In reviewing the book for Leo online, Paul Kopasz called Vel "part Luke Skywalker, part Jesse James, and part Holden Caulfield," and said that Chambers "has affected a blending of the science-fiction and sword-and-sorcery genres that indeed does justice to both." Eva Wojcik-Obert both reviewed the book and interviewed Chambers for Fantastica Daily online and said that he "does a grand job of sucking us into his grubby city of suspicion, hunger, and conspiracy while hinting at deeper darker corners farther away in the depths of long-lost technology and science."

In the sequel, Hope's War,, Vel has killed Justice Hillor, head of the Council, and at the urging of Denon, the head of the Church who plans on exercising his own power through the boy, Vel agrees to serve as king of Hope, but then turns to Blakes for guidance, feeling that he is the only one he can trust. Gerald Jonas wrote in the New York Times Book Review that "the model for the narrative would seem to be one of those video games whose object is to kill as many people as possible in the shortest amount of time."

Hope is blanketed by continual snows, food is in short supply, King Vel learns of his connection to the red-eyed Frills that live beneath the city, and Blakes exercises a Nazi-like reign of terror on the people of Hope. A Publishers Weekly contributor called Hope's War a "solid sequel" and said that Chambers's "compelling dissection of good and evil will keep thoughtful readers involved."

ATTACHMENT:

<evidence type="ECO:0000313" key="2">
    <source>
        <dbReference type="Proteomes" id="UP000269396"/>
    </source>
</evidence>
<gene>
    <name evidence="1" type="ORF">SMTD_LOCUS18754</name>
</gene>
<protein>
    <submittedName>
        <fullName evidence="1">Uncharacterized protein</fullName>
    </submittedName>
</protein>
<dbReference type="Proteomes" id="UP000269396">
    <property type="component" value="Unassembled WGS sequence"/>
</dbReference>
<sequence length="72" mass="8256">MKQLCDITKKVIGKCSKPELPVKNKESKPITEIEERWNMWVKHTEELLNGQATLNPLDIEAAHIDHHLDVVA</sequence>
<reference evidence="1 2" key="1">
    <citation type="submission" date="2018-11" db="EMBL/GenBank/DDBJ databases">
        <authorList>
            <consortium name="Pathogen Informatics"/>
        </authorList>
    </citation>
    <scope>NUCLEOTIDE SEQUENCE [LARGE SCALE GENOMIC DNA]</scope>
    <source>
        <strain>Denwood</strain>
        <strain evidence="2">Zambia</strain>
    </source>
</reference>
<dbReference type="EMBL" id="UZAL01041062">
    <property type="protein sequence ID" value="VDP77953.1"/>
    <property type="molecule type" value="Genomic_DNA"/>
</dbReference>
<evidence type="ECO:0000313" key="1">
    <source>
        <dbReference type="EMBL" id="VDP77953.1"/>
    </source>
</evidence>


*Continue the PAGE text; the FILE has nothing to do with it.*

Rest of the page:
Chambers told CA: "As a high school student I was extremely lucky to meet a literary agent, Peter Rubie, at a writers' conference in Kentucky, and just before graduating from high school, I sold two novels to Tor Books.

"I get extremely irritable if I go too long without writing, though my wife—we have been together since I was seventeen (1997) and were married this year (2002)—might suggest that transcends any creative outlet. I cannot go for more than a month without a major writing project.

"As a kid, I wrote copious amounts of horrible material, until eventually it became publishable. Currently (winter, 2002), I am living in Paris with my wife and our two cats and no knowledge of the French language.